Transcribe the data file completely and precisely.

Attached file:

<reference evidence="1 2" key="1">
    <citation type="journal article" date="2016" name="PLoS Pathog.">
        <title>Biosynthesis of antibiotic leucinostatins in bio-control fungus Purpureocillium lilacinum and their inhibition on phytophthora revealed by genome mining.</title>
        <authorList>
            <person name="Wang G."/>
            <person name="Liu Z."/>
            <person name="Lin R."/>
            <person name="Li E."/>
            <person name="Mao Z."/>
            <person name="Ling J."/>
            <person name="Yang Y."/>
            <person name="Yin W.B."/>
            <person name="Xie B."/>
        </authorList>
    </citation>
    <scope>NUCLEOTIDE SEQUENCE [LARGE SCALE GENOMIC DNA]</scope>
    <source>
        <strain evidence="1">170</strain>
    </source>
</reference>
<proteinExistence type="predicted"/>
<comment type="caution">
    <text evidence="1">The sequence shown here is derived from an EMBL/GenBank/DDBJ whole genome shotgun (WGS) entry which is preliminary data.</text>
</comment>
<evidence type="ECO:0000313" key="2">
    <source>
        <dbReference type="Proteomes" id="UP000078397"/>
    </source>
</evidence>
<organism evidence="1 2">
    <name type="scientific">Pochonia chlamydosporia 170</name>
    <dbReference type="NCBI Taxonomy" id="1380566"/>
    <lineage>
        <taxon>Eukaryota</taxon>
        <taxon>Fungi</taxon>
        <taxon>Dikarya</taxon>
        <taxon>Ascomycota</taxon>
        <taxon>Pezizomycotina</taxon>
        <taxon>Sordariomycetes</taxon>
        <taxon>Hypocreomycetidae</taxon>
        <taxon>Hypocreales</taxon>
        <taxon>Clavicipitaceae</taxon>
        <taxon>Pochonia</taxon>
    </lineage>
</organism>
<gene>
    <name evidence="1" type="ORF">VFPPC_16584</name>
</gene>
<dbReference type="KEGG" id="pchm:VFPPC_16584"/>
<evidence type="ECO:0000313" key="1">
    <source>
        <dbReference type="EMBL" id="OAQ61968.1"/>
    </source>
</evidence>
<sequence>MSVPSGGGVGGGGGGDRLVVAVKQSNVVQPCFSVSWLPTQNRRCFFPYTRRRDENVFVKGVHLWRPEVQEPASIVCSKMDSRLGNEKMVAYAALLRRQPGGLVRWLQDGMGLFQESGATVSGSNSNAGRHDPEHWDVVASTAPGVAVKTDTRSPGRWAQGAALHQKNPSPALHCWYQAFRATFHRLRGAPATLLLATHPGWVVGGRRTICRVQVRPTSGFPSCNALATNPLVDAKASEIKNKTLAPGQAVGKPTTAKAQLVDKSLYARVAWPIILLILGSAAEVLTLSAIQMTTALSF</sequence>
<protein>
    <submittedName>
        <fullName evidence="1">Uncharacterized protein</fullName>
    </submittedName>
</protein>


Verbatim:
<reference evidence="1 2" key="1">
    <citation type="journal article" date="2016" name="PLoS Pathog.">
        <title>Biosynthesis of antibiotic leucinostatins in bio-control fungus Purpureocillium lilacinum and their inhibition on phytophthora revealed by genome mining.</title>
        <authorList>
            <person name="Wang G."/>
            <person name="Liu Z."/>
            <person name="Lin R."/>
            <person name="Li E."/>
            <person name="Mao Z."/>
            <person name="Ling J."/>
            <person name="Yang Y."/>
            <person name="Yin W.B."/>
            <person name="Xie B."/>
        </authorList>
    </citation>
    <scope>NUCLEOTIDE SEQUENCE [LARGE SCALE GENOMIC DNA]</scope>
    <source>
        <strain evidence="1">170</strain>
    </source>
</reference>
<proteinExistence type="predicted"/>
<comment type="caution">
    <text evidence="1">The sequence shown here is derived from an EMBL/GenBank/DDBJ whole genome shotgun (WGS) entry which is preliminary data.</text>
</comment>
<evidence type="ECO:0000313" key="2">
    <source>
        <dbReference type="Proteomes" id="UP000078397"/>
    </source>
</evidence>
<organism evidence="1 2">
    <name type="scientific">Pochonia chlamydosporia 170</name>
    <dbReference type="NCBI Taxonomy" id="1380566"/>
    <lineage>
        <taxon>Eukaryota</taxon>
        <taxon>Fungi</taxon>
        <taxon>Dikarya</taxon>
        <taxon>Ascomycota</taxon>
        <taxon>Pezizomycotina</taxon>
        <taxon>Sordariomycetes</taxon>
        <taxon>Hypocreomycetidae</taxon>
        <taxon>Hypocreales</taxon>
        <taxon>Clavicipitaceae</taxon>
        <taxon>Pochonia</taxon>
    </lineage>
</organism>
<gene>
    <name evidence="1" type="ORF">VFPPC_16584</name>
</gene>
<dbReference type="KEGG" id="pchm:VFPPC_16584"/>
<evidence type="ECO:0000313" key="1">
    <source>
        <dbReference type="EMBL" id="OAQ61968.1"/>
    </source>
</evidence>
<sequence>MSVPSGGGVGGGGGGDRLVVAVKQSNVVQPCFSVSWLPTQNRRCFFPYTRRRDENVFVKGVHLWRPEVQEPASIVCSKMDSRLGNEKMVAYAALLRRQPGGLVRWLQDGMGLFQESGATVSGSNSNAGRHDPEHWDVVASTAPGVAVKTDTRSPGRWAQGAALHQKNPSPALHCWYQAFRATFHRLRGAPATLLLATHPGWVVGGRRTICRVQVRPTSGFPSCNALATNPLVDAKASEIKNKTLAPGQAVGKPTTAKAQLVDKSLYARVAWPIILLILGSAAEVLTLSAIQMTTALSF</sequence>
<protein>
    <submittedName>
        <fullName evidence="1">Uncharacterized protein</fullName>
    </submittedName>
</protein>